The cover of the 6 February 1995 issue of Alberta Report read "Special Places Sell Out - Klein, big oil and the green lobby forge ahead with an ecoprotection scheme that terrifies cattlemen, loggers and miners". Inside the magazine detailed how "green protectionism had run amok" and how "big oil and the ecolobby" had pushed the Premier to "fence off Alberta's Special Places".
On March 28, the Alberta Government released its Special Places 2000 policy following up on a plan first drawn up in 1992. The new policy initially sets aside 29 areas as candidates for special protection, but doesn't rule out development such as mining, forestry, grazing, off-road vehicles and oil and gas activity. Earlier the plan had recommended that development be excluded from these lands.
Reflecting on this change from preservation to development, the Honourable Ty Lund, Minister of Environmental Protection said, "let's not kid ourselves, a strong economy will help us preserve our truly special places".
The plan met with condemnation from Alberta environmental groups. "It's a recipe for conflict" stated Dawn Mitchell, coordinator of the Alberta Endangered Spaces program of World Wildlife Fund Canada. The recipe she was referring to is the Clayquot Sound style of confrontation which has paralyzed B.C.' s logging industry.
What is so special about Alberta's places and how has this program caused so much confrontation between government, industry and environmental groups?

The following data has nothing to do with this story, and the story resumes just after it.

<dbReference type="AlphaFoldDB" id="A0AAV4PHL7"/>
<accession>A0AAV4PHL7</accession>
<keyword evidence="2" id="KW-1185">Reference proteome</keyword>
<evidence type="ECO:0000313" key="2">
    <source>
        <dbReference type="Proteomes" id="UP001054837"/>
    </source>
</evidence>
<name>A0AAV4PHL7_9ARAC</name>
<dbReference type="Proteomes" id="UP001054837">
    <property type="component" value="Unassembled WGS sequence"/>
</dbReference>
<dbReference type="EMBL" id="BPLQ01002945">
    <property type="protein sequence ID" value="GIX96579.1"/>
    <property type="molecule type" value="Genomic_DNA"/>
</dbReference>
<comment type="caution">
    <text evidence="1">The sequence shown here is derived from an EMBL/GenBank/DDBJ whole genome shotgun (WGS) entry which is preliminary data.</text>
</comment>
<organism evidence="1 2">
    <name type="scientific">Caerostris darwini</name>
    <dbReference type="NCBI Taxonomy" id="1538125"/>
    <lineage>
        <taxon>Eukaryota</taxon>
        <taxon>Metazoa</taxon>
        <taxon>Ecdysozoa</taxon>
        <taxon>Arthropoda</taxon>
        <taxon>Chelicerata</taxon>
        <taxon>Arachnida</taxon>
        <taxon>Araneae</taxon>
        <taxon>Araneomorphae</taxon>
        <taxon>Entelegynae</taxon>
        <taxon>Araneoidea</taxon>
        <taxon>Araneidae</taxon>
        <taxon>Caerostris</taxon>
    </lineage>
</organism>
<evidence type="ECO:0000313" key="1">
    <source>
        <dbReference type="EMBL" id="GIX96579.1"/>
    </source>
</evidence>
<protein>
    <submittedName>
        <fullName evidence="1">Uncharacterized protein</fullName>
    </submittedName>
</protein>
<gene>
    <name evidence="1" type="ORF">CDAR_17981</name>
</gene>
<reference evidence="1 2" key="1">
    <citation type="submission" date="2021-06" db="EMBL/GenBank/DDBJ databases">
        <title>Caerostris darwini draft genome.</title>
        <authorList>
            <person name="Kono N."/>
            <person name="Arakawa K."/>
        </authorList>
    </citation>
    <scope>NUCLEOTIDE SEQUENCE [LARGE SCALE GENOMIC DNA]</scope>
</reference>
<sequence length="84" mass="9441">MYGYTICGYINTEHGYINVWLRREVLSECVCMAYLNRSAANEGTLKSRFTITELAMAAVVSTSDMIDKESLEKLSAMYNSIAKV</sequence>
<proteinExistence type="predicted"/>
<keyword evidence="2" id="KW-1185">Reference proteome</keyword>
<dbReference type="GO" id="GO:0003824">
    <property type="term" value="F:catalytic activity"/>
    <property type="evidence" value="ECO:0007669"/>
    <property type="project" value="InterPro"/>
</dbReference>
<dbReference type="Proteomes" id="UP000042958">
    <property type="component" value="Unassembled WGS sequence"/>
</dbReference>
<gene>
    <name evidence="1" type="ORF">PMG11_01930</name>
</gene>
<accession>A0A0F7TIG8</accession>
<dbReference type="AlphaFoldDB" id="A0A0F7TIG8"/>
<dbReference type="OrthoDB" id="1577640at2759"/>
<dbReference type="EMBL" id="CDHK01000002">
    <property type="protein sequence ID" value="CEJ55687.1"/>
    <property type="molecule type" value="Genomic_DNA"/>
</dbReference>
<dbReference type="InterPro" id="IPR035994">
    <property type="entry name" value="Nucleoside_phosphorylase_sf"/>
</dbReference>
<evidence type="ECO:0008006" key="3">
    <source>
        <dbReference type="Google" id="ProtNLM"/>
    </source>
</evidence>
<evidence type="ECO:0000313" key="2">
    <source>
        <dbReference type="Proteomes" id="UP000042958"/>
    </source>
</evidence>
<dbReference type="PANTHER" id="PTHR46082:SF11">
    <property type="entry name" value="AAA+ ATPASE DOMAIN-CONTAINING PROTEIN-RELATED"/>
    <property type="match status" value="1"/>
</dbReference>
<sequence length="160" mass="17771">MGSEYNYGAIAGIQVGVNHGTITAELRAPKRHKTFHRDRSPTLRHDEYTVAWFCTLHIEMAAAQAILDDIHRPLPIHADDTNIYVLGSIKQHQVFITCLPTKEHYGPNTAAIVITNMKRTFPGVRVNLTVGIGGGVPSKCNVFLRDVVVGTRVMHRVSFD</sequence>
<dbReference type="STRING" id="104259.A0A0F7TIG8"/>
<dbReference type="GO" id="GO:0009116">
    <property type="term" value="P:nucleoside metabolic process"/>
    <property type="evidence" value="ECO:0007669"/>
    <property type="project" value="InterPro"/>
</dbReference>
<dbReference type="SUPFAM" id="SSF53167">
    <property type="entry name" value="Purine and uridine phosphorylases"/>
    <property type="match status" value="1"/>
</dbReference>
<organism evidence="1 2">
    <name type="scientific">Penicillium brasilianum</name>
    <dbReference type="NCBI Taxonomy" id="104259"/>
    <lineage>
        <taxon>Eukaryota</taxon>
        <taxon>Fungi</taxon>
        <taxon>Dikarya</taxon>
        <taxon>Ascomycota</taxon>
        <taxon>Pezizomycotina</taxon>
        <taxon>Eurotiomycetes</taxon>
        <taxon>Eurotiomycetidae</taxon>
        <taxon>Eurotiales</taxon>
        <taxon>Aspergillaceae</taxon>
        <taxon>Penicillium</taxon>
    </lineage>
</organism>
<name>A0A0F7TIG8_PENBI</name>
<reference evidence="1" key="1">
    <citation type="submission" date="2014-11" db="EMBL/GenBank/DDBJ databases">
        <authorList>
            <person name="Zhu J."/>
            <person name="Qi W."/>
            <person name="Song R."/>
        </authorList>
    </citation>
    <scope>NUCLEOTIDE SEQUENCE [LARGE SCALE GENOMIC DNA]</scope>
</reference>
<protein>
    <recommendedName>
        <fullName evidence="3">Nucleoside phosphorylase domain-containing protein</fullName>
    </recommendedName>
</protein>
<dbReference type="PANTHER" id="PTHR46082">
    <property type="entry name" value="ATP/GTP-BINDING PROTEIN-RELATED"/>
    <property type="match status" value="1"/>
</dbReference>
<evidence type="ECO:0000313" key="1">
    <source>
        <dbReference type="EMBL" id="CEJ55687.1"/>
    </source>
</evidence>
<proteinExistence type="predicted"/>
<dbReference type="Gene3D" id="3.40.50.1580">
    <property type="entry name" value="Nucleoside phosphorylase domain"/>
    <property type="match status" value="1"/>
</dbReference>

It was WWF that first promoted the idea of setting aside portions of the Canadian landscape in 1989. Launched as the Endangered Spaces program, it challenged federal and provincial governments to create a network of protected areas before the year 2000. It was felt that this was the turning point beyond which creation of a protected area system would be too late.
In November 1992, a draft document titled "Special Places 2000: Alberta's Natural Heritage" was tabled in Quebec at the Tri-Council Meeting of federal and provincial ministers responsible for environment, parks and wildlife. As Alberta's response to the implementation of WWF's Endangered Spaces program, Special Places is based on a hierarchical classification scheme of the province's six natural regions and 20 subregions. Currently many of these natural regions are under-represented. Special Places aims to provide the science, policy and process by which these gaps in the protected system will be filled. A scientific and systematic system based on natural features such as geology, landform, soils, hydrology, climate and wildlife will be used to establish a system of protected areas that will ensure the full diversity of Alberta's landscapes.
A series of public meetings followed through the spring and summer of 1993 to solicit the views of Albertans. A report was finally submitted by the Public Advisory Committee to cabinet in April 1994.